Warning! Hard Candy is not for the faint of heart. An intense, dark but compelling piece of cult filmmaking, it recalls the likes of Swimming With Sharks and even Reservoir Dogs in its casual use of harrowing torture and complex psychology. But even the paper cuts and ear-slicing scenes in those films are nothing compared to what the pivotal scene of this baby will put you through.
Both screenwriter Brian Nelson and director David Slade are making their feature film debuts here. Not that you would know it. TV veteran Nelson's script is razor-sharp and culturally streetwise (dance-pop band Goldfrapp get a bit of a mullering, amusingly), while Slade makes the transition from music videos and commercials to the big screen with relative ease. The intensity is ramped up by intimate close-ups, claustrophobic camera angles that leave just enough to the imagination to make the film's 'difficult' scenes exponentially more grim and a stark lack of incidental music.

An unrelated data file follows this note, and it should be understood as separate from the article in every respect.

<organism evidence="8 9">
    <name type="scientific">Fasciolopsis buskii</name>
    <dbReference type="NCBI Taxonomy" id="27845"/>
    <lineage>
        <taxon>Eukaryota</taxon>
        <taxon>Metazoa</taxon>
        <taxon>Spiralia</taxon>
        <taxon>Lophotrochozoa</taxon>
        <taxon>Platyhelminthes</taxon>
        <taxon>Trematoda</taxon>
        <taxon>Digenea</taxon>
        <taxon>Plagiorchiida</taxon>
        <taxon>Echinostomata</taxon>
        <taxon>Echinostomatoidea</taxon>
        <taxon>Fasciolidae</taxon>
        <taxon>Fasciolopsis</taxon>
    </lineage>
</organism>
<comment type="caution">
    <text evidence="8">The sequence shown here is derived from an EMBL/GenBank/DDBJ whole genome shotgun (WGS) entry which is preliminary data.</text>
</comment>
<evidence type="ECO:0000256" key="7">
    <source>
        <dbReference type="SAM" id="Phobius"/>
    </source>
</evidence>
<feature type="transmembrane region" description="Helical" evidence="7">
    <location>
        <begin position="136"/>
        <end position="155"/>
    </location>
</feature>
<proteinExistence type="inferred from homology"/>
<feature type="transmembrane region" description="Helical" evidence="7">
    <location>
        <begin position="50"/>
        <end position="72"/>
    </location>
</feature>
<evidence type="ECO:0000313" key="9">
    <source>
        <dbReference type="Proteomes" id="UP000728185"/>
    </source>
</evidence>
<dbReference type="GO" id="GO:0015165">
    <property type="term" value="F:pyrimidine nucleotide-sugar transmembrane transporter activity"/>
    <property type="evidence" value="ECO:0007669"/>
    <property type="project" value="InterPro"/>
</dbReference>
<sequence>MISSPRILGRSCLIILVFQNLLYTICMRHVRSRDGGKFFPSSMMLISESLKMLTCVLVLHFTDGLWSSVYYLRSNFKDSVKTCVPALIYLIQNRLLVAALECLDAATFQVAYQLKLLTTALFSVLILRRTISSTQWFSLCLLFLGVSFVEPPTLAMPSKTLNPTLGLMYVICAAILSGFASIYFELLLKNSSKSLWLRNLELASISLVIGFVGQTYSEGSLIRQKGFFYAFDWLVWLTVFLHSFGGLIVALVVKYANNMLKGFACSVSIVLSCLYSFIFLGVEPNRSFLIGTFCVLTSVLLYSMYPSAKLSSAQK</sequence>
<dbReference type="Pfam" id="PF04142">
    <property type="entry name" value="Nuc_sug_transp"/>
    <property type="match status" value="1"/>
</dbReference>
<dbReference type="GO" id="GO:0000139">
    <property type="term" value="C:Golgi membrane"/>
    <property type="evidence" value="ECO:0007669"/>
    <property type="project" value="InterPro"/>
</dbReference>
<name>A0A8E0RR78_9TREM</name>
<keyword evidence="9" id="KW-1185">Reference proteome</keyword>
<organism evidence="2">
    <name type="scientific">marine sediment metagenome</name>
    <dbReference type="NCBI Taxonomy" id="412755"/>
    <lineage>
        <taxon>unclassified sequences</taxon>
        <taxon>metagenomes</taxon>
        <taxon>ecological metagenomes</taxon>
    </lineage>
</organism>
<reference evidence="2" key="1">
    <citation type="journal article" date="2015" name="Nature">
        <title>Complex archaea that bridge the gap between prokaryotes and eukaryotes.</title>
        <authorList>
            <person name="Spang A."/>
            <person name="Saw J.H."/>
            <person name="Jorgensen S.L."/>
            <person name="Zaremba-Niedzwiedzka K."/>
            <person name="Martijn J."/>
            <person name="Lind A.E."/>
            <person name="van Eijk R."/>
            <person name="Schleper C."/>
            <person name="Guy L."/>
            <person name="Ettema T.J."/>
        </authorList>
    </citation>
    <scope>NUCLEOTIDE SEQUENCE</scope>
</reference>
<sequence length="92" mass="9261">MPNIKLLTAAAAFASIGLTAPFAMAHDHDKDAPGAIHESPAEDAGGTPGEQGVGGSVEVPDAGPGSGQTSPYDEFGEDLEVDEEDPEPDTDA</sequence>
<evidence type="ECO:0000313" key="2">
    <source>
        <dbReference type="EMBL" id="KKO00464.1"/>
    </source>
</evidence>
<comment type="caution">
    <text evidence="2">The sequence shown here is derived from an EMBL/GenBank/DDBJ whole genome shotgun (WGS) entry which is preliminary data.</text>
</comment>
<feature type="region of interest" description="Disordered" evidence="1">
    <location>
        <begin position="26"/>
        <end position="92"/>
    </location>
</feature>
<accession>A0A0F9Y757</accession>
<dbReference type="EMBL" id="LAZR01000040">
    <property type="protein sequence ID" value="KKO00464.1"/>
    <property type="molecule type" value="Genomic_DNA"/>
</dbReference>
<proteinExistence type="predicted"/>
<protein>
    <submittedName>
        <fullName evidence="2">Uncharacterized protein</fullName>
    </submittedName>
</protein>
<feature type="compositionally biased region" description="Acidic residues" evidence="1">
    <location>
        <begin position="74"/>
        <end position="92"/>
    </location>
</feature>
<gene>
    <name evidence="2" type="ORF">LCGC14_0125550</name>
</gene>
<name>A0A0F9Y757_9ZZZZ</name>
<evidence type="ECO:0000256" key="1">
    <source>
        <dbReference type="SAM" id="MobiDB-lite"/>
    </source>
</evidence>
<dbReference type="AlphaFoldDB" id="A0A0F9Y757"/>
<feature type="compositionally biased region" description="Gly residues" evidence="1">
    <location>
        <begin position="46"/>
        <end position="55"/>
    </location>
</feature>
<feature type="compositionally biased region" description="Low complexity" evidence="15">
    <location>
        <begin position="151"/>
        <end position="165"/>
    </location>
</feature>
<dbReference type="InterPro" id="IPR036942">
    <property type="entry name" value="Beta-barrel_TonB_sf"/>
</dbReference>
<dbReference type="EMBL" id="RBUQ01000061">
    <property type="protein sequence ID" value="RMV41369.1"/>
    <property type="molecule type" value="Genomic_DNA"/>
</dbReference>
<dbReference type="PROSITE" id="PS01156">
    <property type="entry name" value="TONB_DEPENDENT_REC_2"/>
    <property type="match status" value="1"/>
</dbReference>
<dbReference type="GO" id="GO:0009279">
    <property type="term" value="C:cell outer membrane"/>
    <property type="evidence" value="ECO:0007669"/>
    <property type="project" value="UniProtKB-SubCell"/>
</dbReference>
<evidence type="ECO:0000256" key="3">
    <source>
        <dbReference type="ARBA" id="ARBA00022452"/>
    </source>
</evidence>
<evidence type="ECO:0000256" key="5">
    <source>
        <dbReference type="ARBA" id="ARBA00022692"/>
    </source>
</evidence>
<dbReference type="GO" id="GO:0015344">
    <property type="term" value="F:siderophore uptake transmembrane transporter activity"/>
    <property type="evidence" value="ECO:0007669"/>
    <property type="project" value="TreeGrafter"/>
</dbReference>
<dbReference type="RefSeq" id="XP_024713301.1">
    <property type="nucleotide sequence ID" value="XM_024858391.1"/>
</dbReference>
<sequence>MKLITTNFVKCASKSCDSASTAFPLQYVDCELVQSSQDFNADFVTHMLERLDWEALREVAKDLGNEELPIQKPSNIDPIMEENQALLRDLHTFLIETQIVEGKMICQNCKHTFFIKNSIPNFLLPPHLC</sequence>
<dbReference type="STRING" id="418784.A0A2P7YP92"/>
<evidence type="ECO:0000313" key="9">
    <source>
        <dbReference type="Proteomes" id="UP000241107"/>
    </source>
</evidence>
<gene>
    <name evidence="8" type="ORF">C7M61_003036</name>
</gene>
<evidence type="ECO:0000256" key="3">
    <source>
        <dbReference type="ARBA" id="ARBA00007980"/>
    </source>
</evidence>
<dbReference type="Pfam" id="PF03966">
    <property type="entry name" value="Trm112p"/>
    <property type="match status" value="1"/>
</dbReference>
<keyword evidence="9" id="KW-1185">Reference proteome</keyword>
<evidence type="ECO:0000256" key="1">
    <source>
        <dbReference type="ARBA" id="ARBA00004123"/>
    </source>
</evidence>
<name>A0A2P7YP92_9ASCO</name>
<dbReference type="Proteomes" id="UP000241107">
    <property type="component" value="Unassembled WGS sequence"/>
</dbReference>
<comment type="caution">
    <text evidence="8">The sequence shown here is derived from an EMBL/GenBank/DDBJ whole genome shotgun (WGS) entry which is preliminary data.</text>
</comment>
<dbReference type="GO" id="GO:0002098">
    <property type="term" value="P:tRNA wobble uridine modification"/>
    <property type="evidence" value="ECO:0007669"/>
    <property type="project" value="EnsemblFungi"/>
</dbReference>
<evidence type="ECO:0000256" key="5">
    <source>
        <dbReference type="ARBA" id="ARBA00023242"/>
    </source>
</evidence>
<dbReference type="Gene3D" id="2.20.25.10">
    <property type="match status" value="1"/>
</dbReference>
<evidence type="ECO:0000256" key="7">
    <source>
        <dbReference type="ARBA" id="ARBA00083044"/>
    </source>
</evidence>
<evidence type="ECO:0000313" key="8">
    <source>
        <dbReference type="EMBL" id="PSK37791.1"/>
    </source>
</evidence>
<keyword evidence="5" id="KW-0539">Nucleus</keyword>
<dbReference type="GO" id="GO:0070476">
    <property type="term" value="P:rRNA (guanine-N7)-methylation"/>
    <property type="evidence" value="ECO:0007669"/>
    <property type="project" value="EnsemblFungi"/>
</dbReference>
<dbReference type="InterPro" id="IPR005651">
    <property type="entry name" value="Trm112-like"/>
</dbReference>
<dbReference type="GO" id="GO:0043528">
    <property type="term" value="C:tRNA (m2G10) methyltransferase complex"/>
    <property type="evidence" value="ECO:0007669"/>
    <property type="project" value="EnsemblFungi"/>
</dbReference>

But it's the performances of its two key actors that really make this film fizz. Broadway-bred thesp Wilson is excellent as internet predator Jeff. His dark motives are clear, but his smooth patter makes the basis of the film - that young girls might be seduced by him - believable. When the situation gets beyond his control, his unrestrained panic and fear are enough to make you actually start empathising with his plight, despite his character's unquestionably nasty nature.
But even given Wilson's impressive showing, Canadian newcomer (and X-Girl) Ellen Page pockets the movie throughout - imagine Natalie Portman with claws and you're halfway there. Not content to play Hayley as a simpering, doe-eyed victim, she's soon using her guile, sarcasm, sharp wit and, yes, sexuality to ensure that Jeff isn't getting things all his own icky way.
Too theatrical and stretched out to be considered more than a promising film, Hard Candy's greatness is to be found in this young actress: stardom beckons for Page.